MOVING FORWARD Jamaica College (JC) captain Allando Brown warned his counterpart Shevon Stewart and the entire St George’s College (STGC) team to expect a different outcome the next time they meet, after STGC’s 4-0 hammering of his JC unit in Saturday’s ISSA/Flow Super Cup final. Both schools have dominated local schoolboy football for the better part of the last decade, but you wouldn’t have been able to tell after STGC ambushed the former champions inside a packed National Stadium. While STGC looks forward to the Walker Cup final against Wolmer’s Boys, JC, which ended last season with three titles under their belts, will now put all their efforts into successfully defending the Manning Cup, and according to Brown, if they meet STGC along the way, the outcome will be different. FANTASTIC WIN “It’s always about guts. I came out here and did my best. Maybe it’s not as good enough, it’s still my best, I gave my hundred, maybe a 110 per cent. Expect more from Jamaica College going into the Manning Cup finals; we just have to use this loss as a stepping stone,” Brown said. “We lost one of our main trophies, but we still have the biggest one of all, the Manning Cup, so we are going out there and trying to defend our title,” Brown added. In the fast approaching Manning Cup semis JC is expected to meet first-time semi-finalist Denham Town, while St George’s College should play Jonathan Grant. Stewart, however, underlined that his STGC team is determined to grab all four titles this season – the Manning Cup, Walker Cup and Olivier Shield to add to their shiny new Super Cup crown. “It’s a very fantastic feeling to win like this knowing I missed two games and I came back in this one to play a very important role. It’s a very magnificent feeling right now. I have been waiting for this for a very long time. We see ourselves in all the finals this year, we are here now and we delivered,” said Stewart. He assisted Alex Marshall’s first goal and was their midfield engine before being substituted in the second half. “I want to win everything in my final year. We have always been a confident team, and coming out here and beating JC 4-0 is a great feeling, and we just have to go back in training knowing that we have three other Cups we can win,” he added.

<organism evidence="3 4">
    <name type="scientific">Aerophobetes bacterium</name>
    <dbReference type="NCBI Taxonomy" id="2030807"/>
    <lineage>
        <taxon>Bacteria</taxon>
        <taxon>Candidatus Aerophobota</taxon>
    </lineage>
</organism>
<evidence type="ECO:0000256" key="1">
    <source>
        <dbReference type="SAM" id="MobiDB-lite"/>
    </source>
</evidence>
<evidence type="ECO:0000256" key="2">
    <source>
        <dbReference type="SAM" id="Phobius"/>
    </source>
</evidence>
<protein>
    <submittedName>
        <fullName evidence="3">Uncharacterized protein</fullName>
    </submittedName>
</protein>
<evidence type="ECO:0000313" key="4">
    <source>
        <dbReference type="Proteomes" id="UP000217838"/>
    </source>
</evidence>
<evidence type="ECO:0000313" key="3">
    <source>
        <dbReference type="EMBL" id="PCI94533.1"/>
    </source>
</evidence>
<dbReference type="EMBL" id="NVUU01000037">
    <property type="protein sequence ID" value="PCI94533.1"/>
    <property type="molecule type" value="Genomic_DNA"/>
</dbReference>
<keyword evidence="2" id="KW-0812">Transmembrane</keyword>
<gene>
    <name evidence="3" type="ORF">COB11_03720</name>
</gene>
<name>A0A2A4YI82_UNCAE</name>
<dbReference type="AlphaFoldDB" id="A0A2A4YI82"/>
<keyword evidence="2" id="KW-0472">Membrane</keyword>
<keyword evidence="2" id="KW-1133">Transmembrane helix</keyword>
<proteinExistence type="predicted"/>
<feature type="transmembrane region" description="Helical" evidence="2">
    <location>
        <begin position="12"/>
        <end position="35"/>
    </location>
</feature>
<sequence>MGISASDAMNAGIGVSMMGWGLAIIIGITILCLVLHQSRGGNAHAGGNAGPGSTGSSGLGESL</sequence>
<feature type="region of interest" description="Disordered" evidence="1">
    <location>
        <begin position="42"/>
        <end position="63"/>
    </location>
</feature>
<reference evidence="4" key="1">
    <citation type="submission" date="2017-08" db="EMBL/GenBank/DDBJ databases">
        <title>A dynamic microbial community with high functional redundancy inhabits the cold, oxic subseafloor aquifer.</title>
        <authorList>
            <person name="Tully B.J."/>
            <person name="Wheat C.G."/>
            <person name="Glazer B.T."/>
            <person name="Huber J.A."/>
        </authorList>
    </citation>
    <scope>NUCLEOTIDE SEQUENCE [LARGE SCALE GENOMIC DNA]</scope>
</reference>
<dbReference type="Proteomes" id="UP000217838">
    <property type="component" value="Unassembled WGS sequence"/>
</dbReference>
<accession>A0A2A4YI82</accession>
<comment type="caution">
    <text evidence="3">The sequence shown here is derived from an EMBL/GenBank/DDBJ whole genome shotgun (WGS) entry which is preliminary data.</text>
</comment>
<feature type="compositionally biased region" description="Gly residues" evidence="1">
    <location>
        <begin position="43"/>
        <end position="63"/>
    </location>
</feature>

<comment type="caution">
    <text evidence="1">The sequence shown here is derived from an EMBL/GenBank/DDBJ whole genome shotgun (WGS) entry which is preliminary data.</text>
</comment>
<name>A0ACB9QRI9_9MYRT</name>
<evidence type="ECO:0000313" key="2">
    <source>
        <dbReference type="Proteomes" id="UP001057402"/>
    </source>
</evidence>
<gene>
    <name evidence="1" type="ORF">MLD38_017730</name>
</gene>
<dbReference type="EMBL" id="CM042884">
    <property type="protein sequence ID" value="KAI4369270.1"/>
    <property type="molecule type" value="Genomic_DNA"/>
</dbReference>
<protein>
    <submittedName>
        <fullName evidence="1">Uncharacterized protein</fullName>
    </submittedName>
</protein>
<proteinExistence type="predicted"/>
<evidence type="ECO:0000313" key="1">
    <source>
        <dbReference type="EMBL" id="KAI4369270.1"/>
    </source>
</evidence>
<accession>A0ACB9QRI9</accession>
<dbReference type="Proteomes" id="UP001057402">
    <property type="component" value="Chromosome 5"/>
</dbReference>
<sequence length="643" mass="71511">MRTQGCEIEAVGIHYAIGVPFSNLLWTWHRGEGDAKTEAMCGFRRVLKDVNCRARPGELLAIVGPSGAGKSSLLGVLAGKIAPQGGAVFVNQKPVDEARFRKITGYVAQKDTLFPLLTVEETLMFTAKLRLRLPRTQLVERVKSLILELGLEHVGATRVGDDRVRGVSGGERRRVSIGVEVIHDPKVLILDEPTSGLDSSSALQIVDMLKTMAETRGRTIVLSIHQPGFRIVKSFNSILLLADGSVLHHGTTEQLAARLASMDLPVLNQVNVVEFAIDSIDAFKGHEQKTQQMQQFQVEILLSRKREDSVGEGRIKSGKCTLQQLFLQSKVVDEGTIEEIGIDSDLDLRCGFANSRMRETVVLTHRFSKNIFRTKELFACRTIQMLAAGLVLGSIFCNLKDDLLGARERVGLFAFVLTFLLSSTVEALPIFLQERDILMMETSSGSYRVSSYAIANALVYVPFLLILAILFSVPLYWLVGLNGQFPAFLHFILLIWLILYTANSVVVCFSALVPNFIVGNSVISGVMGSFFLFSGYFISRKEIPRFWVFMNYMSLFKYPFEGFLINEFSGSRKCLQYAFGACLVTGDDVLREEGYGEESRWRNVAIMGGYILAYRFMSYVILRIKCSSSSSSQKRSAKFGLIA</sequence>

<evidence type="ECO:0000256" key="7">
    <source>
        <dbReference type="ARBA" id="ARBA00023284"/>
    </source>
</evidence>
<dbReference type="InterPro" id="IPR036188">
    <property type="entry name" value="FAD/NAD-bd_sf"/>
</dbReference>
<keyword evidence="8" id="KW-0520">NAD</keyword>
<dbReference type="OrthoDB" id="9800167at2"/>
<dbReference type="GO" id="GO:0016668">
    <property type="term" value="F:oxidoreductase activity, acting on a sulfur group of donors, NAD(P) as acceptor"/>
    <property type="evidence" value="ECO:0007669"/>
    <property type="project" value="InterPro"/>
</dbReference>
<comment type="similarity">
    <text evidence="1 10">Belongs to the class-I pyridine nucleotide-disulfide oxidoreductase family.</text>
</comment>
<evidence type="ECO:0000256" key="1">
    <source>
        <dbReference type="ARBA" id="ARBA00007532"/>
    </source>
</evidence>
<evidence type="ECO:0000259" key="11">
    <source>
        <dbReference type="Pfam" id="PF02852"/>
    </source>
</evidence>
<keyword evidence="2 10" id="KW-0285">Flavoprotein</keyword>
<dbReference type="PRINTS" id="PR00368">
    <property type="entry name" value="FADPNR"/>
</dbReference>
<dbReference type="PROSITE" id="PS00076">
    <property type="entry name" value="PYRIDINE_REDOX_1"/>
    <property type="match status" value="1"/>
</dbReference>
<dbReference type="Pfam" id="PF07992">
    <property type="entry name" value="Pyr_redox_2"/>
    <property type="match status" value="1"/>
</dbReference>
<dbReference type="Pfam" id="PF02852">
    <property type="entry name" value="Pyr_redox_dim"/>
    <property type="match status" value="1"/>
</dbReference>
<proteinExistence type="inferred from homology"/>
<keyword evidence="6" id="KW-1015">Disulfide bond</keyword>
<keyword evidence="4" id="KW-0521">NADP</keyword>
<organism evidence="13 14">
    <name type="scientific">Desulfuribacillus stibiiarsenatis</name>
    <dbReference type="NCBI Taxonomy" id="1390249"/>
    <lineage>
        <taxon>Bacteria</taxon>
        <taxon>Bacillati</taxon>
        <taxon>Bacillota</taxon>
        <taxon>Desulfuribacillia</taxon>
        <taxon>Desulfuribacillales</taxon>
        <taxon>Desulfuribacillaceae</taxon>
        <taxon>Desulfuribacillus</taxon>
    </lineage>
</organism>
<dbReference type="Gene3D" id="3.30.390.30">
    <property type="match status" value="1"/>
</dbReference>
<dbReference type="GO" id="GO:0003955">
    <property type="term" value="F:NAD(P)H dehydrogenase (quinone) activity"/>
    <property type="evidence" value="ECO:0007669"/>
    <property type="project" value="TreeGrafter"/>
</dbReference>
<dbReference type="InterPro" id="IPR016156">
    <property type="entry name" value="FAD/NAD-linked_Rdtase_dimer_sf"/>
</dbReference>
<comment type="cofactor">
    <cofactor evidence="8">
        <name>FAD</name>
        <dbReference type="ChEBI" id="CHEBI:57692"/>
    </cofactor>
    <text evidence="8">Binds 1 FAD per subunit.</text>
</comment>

LAHORE: A 500-year-old gurdwara in Sialkot in Pakistan’s Punjab province has now opened its doors for Indian Sikh pilgrims, a media report said Monday. Earlier, Indians were not allowed to visit the Babe-de-Ber gurdwara which is situated in Sialkot city, about 140 kms from here, The Express Tribune reported. Several religious sites in Punjab are frequented by Sikhs from several countries including India. Pilgrims from Pakistan, Europe, Canada and the US were allowed to visit the gurdwara. Also Read – National Herald case: Officer bearers of Congress were cheats, Subramanian Swamy tells court Advertise With Us Punjab Governor Muhammad Sarwar directed the province’s Auqaf department to include Sikh pilgrims from India to the list, so they can visit the Sialkot gurdwara, the report said. Every year, thousands of Indian Sikh devotees visit Pakistan on the birth and death anniversaries of Guru Nanak — the founder of Sikhism and the first of the 10 Sikh Gurus — the martyrdom of Guruwar Jin Devji and the Besakhi festival and the death anniversary of Maharaja Ranjit Singh. Also Read – Dehydrated elephant being given treatment Advertise With Us According to the Sikh tradition, when Guru Nanak arrived in Sialkot from Kashmir in the 16th century, he stayed under the tree of Beri. Sardar Natha Singh then built a gurdwara in his remembrance at the site, the report added. In November 2018, India and Pakistan agreed to set up a border crossing linking Gurdwara Darbar Sahib in Pakistan’s Kartarpur – the final resting place of Guru Nanak – to Dera Baba Nanak in Punjab’s Gurdaspur district. Advertise With Us The Kartarpur corridor is expected to provide visa-free access to Indian Sikh pilgrims to the gurdwara in Kartarpur Sahib a small town in Narowal, four kilometres from the Pakistan-India border, where Guru Nanak spent the last 18 years of his life. Pakistan will build the corridor from the Indian border to the Gurdwara Darbar Sahib in Kartarpur, while the other part from Dera Baba Nanak in Gurdaspur up to the border will be constructed by India.